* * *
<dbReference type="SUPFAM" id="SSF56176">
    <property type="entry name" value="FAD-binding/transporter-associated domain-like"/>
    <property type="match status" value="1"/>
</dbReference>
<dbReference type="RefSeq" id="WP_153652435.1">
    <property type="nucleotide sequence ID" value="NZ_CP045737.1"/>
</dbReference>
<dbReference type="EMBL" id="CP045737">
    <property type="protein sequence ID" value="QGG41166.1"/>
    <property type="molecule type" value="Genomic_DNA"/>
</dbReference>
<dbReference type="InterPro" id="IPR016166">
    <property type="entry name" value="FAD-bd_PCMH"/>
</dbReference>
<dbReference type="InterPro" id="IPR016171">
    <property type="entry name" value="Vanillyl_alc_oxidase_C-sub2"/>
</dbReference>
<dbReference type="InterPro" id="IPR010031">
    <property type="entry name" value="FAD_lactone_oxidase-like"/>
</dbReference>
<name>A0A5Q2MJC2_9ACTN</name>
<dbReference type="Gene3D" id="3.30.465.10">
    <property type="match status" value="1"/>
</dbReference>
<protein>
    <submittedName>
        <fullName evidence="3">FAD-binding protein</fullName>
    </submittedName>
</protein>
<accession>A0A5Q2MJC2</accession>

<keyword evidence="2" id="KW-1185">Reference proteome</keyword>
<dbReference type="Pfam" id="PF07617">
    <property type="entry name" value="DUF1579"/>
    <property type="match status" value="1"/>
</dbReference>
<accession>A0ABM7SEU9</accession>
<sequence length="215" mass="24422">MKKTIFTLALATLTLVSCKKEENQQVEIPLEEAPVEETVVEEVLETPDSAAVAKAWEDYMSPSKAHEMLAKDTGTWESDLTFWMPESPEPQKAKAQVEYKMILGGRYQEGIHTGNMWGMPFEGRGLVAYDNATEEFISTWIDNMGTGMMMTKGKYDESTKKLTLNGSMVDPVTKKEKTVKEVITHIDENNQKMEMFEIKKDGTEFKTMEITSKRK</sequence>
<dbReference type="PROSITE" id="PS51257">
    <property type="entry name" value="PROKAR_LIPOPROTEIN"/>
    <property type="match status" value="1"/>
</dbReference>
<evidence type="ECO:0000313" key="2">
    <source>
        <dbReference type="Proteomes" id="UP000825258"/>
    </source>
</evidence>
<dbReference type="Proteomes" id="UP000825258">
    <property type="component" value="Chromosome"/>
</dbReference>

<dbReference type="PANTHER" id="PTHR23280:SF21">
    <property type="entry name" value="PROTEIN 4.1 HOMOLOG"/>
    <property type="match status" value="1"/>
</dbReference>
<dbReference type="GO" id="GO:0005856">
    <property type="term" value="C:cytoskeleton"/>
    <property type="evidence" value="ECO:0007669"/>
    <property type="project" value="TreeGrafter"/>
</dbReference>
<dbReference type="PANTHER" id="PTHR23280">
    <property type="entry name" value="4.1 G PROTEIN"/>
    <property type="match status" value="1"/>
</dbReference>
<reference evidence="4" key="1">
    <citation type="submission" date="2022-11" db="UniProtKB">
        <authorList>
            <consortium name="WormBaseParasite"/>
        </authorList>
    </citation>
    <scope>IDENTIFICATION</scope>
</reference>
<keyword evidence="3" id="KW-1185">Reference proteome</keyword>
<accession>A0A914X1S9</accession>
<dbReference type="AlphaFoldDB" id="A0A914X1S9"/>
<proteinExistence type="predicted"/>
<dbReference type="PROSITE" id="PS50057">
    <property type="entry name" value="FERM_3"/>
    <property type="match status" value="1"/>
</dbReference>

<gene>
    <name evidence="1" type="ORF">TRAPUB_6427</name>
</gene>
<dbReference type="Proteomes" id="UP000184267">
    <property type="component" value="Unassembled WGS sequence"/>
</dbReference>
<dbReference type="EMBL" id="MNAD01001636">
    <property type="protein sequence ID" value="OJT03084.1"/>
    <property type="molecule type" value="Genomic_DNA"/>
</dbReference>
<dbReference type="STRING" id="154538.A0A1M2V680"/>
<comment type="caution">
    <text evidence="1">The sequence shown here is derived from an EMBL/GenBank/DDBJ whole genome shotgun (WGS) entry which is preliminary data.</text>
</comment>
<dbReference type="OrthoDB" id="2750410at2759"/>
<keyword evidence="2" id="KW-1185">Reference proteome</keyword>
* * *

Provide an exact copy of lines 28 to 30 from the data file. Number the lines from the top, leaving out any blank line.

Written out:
    </submittedName>
</protein>
<accession>A0A5Q2MJC2</accession>